We’ve posted a couple of times (here and here) about the six planning investigations started by John Gormley but then discontinued with the change in government.  The debate concerning them has reignited in the past few days in the wake of the Mahon Report. (more…)

Ireland is bankrupt and the IMF team headed by Ajai Chopra has flown to the country to negotiate the terms of the bailout. Amongst their number is an Irish-American who is a more than a little bemused by his ancestors approach to finance and public service. He is given the task of shadowing the head of the Department of Finance, Dermot Mulhearn, during the negotiations and is then left in place to monitor progress when the rest of the IMF team leave town. Mulhearn’s priority seems to be to maintain a certain kind of lifestyle for the civil service and to protect his various perks and assets such as investments in apartments, hotels and a room full of voting machines, rather than to broker the best deal he can for the country. The politicians on the other hand seem totally clueless, dancing the last waltz as the walls come crumbling down around them. Instead it is left to the Eighty Five Billion Euro Man from the IMF to go through the books and to try and get civil servants and politicians used to the high life to change their ways. Mulhearn and his cronies however have a touch of the Sir Humphries about them and they’re not about to simply lie down and roll over.

Based on the @IMFDublinDiary Twitter feed and stories in The Mire, The Eighty Five Billion Euro Man is a satire/farce, starting with the IMF’s first visit to Dublin and ending just a few weeks after Enda Kenny took office as Taoiseach. It covers a whole range of different events and parodies both the civil service and leading politicians. The story is told mainly through dialogue heavy scenes that work well to capture some of the absurdities, ironies and tragedies of the bailout and subsequent political shenanigans. There is a lot to like about the novel. Some of the scenes are very amusing and the caricatures of some politicians are particularly well done, for example, Brian Cowen, Mary Coughlan, Brian Lenihan, Michael Noonan and Joan Burton. However, the plot is a little uneven, with the tail end of the book, in the lead up to the election and afterwards, notably weaker (partially because it starts to stray too far from the situation it seeks to satirise – especially Mulhearn running for election). The level of satire also varies a little and whilst it is very amusing at times it’s never quite as biting or cutting as it could be, and it doesn’t have the sophisticated wit and cleverness of a political satire like Yes, Minister. Given the in-jokes, I’m also not sure how easy it would be for someone unfamiliar with Ireland to follow some of the scenes. That all said, The Eighty Five Billion Euro Man is a recommended read for anyone who is interested in the crash in Ireland and the government response. It’s an amusing read and provides a counterpoint to the dry journalistic accounts that have dominated the shelves to date.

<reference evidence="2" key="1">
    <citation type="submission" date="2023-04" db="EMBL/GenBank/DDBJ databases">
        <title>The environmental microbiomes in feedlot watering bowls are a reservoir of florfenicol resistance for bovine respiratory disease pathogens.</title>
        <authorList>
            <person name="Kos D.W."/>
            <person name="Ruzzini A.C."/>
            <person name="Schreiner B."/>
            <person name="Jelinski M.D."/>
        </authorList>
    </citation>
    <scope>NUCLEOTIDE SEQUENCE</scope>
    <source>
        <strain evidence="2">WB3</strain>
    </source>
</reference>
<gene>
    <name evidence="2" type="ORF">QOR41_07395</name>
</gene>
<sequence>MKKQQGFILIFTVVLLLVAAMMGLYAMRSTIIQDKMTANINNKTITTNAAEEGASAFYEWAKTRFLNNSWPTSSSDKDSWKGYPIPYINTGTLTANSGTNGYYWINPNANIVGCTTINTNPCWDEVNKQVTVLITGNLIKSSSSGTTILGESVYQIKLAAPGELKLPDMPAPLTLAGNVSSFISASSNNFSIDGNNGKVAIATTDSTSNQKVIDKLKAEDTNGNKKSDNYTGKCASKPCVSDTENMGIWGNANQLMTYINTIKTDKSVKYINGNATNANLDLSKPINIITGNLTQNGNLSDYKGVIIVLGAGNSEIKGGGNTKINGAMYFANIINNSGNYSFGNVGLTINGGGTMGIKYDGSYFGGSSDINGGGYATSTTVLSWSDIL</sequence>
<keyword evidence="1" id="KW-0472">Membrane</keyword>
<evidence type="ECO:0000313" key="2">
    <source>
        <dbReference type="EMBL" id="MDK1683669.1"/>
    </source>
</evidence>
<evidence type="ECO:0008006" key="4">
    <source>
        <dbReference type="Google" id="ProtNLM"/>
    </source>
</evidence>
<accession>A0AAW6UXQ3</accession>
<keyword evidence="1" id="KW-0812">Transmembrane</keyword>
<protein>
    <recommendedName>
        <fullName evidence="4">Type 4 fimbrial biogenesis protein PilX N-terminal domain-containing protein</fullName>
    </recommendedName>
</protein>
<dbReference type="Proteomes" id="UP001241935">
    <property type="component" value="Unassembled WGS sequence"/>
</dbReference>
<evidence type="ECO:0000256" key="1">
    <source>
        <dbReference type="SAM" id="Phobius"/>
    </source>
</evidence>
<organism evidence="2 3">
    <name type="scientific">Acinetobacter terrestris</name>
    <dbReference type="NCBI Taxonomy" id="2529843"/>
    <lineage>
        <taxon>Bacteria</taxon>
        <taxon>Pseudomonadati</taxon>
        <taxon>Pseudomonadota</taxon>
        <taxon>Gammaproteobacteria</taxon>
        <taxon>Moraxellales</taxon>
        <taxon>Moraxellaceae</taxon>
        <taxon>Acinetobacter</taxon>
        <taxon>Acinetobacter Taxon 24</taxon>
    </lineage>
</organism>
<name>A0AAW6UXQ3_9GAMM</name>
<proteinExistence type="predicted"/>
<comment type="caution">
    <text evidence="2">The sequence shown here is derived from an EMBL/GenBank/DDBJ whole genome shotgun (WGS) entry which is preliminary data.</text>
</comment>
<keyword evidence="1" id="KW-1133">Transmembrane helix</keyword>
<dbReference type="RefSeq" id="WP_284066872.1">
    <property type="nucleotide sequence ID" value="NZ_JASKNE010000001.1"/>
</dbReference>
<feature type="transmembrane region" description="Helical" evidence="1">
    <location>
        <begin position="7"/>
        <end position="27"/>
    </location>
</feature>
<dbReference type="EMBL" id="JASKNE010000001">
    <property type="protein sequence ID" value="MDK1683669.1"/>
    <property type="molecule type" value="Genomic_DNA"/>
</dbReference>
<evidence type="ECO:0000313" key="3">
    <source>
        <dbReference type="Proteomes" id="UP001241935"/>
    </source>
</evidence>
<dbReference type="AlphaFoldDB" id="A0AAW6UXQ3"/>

Rob Kitchin

As reported by RTE this afternoon, the independent review of planning irregularities in six local authorities, commissioned by former Minister of Environment, John Gormley, has been terminated by the Department of Environment and will be replaced by an internal review instead.  The independent review was to be carried out by a panel of independently appointed reviewers (who have been recruited) and was due to focus on planning processes, systems and policies in Dublin and Cork City councils, as well as county councils in Carlow, Meath, Galway and Cork.  The reason given by the Department is that the format for the review was considered ‘inappropriate’ by Minister for Environment, Phil Hogan TD and Minister of State for Housing and planning, Willie Penrose, TD.

By ‘inappropriate’ one presumes they mean ‘independent’ with a license to ask difficult and awkward questions.  By downgrading the review to an internal process, the Department has left itself open to accusations that it is seeking to narrow the parameters, remit, autonomy, openness and transparency of any review.  Whether such accusations are fair or not, presentation and process are important in creating trust, faith and confidence in the system of governance.  Downgrading a review does not built such sentiment.

There have been many accusations that planning has not worked as effectively as it should in Ireland and that clientelism, cronyism and in some cases corruption has been at work in the system.  An independent review seems entirely warranted to identify issues that need redress and reform.  If planning had been working properly, neither the councils involved, nor the Department of Environment, should have anything to fear from such a review.  Indeed, if that were the case, the review would highlight examples of best practice that other councils might learn from.  The fact that such a review was sought by the last government suggests that this is far from the case.  For an interesting account of planning irregulatories in Carlow, one of the councils that is due for review, see this article in The Village. Also, see this article in the Independent.